TRIER: GERMANY’S HIDDEN ROMAN TREASURE

Kevin Eagan - Jan 27, 2009
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When one thinks of Germany today, one tends to imagine a state built for business tourism, a gigantic Potsdamer Platz full of super-modern structures and people in business suits. It is true that Germany is the European centre of business tourism and hosts more business events than any other European country. However, those who forget the beauty of Germany’s smaller town tourism do so at their cost. The country is littered with quaint medieval towns and historical sites. One of them lies near the Rhineland and has been described by historians as Germany’s oldest town: Trier. As the popularity of Roman-tourism grows around Europe, this town is certainly worth mentioning.

The town is said to boast the finest Roman ruins north of the Alps. Although the Roman ruins of the towns are, in some places, 12 feet below the streets of today, it still provides a picturesque reminder of the history of the area. For those interested in spectacular scenery, it is possible to take unforgettable boat trips down the river to Coblenz. Indeed, nobody denies the beauty of the area itself. Train trips to Basel from Trier are also common.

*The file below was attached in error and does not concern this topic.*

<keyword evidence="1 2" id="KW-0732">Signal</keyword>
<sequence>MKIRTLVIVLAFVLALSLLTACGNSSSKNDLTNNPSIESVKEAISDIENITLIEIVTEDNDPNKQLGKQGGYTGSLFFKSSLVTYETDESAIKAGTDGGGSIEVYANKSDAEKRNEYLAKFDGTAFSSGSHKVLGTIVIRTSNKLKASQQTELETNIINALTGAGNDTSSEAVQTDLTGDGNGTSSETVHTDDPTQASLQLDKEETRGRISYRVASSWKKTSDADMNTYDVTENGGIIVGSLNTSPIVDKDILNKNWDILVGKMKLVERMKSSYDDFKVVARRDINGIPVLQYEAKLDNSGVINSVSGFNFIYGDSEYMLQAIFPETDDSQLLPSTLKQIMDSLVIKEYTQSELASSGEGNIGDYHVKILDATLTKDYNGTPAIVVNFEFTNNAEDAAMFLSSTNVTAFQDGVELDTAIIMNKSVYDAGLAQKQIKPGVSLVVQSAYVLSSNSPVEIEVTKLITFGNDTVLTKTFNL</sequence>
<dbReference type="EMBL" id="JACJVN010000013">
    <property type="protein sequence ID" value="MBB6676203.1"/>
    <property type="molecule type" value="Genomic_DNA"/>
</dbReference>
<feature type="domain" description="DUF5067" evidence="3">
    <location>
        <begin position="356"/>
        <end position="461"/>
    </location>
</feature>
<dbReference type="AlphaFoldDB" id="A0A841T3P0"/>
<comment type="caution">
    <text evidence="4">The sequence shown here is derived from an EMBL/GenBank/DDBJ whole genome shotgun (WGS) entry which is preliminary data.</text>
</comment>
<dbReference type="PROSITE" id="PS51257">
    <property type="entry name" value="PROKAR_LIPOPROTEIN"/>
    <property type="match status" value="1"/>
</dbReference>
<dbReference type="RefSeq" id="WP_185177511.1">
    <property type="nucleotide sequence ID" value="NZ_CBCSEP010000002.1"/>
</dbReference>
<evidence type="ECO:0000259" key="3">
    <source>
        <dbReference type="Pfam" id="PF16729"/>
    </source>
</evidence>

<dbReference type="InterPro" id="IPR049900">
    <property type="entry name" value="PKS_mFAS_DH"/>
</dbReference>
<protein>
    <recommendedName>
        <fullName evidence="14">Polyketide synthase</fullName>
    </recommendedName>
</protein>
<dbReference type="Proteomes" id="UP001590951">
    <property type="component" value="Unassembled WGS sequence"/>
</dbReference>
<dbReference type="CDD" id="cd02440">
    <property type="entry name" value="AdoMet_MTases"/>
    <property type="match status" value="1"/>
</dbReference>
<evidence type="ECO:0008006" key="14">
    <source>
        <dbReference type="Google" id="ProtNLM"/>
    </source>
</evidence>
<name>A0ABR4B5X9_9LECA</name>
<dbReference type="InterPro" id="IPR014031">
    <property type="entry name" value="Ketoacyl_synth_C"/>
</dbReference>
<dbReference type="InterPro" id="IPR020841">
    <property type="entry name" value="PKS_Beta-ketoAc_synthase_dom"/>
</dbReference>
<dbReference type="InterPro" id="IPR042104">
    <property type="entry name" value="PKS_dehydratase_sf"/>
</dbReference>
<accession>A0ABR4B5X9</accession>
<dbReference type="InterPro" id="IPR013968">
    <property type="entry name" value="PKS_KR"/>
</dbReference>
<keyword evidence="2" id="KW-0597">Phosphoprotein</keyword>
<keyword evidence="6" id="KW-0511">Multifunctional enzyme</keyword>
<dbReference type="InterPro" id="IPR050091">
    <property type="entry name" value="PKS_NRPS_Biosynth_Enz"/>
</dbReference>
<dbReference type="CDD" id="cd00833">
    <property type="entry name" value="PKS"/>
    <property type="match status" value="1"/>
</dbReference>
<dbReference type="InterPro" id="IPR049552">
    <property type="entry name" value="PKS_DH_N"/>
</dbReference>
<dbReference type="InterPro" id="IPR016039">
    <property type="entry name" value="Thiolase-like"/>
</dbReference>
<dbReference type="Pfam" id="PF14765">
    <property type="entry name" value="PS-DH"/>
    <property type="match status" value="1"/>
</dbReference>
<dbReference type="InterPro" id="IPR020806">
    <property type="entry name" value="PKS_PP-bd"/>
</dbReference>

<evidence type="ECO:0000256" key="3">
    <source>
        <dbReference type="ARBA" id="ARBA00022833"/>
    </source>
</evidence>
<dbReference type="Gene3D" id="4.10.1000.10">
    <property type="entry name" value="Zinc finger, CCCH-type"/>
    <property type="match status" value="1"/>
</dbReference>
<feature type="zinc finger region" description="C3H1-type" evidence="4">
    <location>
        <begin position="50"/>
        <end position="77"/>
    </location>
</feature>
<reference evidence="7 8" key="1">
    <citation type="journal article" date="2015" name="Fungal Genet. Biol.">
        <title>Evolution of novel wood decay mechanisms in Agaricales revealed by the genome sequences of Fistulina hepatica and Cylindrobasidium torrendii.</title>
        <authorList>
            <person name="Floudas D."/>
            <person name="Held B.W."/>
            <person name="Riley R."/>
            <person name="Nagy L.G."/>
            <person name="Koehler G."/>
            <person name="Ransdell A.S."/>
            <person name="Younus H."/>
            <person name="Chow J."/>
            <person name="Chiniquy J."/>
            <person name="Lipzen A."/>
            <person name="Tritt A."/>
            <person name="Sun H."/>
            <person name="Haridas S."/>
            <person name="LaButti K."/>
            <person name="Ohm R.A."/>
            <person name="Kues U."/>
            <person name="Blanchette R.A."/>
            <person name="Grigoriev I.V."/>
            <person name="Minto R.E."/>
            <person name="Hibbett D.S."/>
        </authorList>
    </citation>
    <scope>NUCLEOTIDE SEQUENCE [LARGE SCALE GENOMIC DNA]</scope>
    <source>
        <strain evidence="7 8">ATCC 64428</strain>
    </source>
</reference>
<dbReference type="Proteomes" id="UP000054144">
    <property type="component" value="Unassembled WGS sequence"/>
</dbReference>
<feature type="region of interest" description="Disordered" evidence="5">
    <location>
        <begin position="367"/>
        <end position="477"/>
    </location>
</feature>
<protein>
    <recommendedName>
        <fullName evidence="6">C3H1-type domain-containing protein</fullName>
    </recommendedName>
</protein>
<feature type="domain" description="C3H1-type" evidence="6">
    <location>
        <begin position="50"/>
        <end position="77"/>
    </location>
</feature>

The town is also reminiscent of its history of being a trade crossroads for France, Germany and Belgium. Its importance in the past relating to trade has, nowadays, been replaced by its importance in the tourism industry. It was a provincial capital during Roman times. This explains why towers, walls and gates surround Trier along with a load of Roman arches. Perhaps the historical elements surrounding the area explain why the people are so relaxed. The 100.000 population seems very unperturbed by modern lifestyles and the town has a very unhurried and unglamorous ambiance. This is a certain attraction for many visitors.

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